The role of some of the variables employed in an inflation-targeting framework differs from their role in other regimes. Inflation targeting places a premium on price statistics and forward-looking indicators. The monetary aggregates are used not as intermediate targets in inflation targeting, but as explanatory variables in quantitative economic models or general economic variables that, together with other variables, are used to make judgmental adjustments to the inflation forecasts derived from the models. Implementing monetary policy in an inflation-targeting regime thus calls for a broad set of economic and financial indicators as well as reliable forecasting.
Reliable forecasting depends on the information content of the data used. To some extent, central banks may be in a position to exert direct influence over the quality of the data they collect, such as the money stock and its components.6 This influence most often results from the central bank’s role in supervising the banking system and its authority to collect balance sheet data and other reports from banks. In contrast, many of the other economic indicators used in an inflation-targeting regime are likely to be compiled by the national statistical office or other agencies. In particular, price data used in measuring inflation are often compiled by the national statistical office. The authorities may also tap other government agencies, research institutes, or the private sector as sources of forward-looking and other indicators (such as expectation surveys, interest rate statistics, and real estate prices). Given the wide range of data sources for indicators employed in inflation forecasting, the development of statistics with high information content requires close cooperation between compiling agencies to ensure consistent application of statistical methodologies and concepts, and to minimize duplication of effort.
Credibility, Accountability, and Transparency
Convergence of public expectations about inflation and the central bank’s inflation target is an important objective in inflation targeting. The public’s inflation expectations are influenced, in part, by the central bank’s reputation, or credibility, in achieving the inflation target. To this end, central banks in inflation-targeting countries have incentives to operate in a transparent manner and communicate clearly to the general public the objectives, targets, and time horizons of the framework. Credibility in achieving the inflation target is further bolstered when government authorities hold the central bank accountable for deviations from the inflation target and insulate monetary policy decisions from political pressures.7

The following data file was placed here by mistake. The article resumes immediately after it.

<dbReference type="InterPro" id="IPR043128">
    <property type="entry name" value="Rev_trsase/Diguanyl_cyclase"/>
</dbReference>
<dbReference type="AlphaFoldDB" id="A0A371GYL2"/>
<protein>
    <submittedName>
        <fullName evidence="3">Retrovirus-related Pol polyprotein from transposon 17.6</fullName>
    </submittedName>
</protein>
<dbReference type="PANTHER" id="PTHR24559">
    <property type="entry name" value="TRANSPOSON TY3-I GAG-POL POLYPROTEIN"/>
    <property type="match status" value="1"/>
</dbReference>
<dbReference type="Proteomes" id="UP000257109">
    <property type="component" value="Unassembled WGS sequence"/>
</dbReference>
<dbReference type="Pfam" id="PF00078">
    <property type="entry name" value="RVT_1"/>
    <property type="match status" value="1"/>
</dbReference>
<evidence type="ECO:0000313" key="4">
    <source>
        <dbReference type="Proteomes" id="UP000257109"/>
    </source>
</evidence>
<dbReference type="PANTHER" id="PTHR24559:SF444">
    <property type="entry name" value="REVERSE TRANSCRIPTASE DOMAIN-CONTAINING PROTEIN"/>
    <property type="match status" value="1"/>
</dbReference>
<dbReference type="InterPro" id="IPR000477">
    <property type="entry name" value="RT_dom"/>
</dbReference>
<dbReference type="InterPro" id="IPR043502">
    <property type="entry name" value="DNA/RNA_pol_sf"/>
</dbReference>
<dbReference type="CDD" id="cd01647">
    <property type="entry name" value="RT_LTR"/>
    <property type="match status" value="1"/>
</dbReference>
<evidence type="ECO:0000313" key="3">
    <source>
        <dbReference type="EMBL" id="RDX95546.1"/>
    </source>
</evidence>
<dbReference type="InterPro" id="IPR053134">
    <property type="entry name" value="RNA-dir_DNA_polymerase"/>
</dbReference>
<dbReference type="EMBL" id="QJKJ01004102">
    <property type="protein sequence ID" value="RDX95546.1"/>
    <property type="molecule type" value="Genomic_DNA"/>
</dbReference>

The importance of transparency in inflation-targeting regimes has meant that some central banks take significant steps to disclose regular forecasts of inflation and other variables, as well as their views on inflation performance, motivations behind monetary actions, and the inflationary outlook. To satisfy the need for accountability to government authorities, they also prepare and publish reports. These reports are sometimes supplemented by public appearances by senior central bank officials before parliamentary committees, and by publication of the minutes of monetary policy meetings.
Transparency of policy is supplemented by transparency in the statistical processes and methodologies used in measuring economic activity. Transparency in statistics is achieved when the central bank and statistical agencies disseminate enough information to enable the public and market participants to understand how the data are compiled and used, and to judge whether the inflation targets can be met. From a global perspective, the IMF has assumed an active role in promoting data transparency, as discussed in more detail below. Methodological soundness is a core element in these efforts.
Key Statistical Principles
The foregoing discussion can be cast in terms of four key statistical principles that should underlie an inflation-targeting regime:
development of a wide range of economic and financial indicators to support reliable inflation forecasting and informed policy action;
close cooperation among statistical agencies involved in the collection and compilation of traditional and forward-looking indicators to promote consistent application of methodologies and to minimize duplication of effort;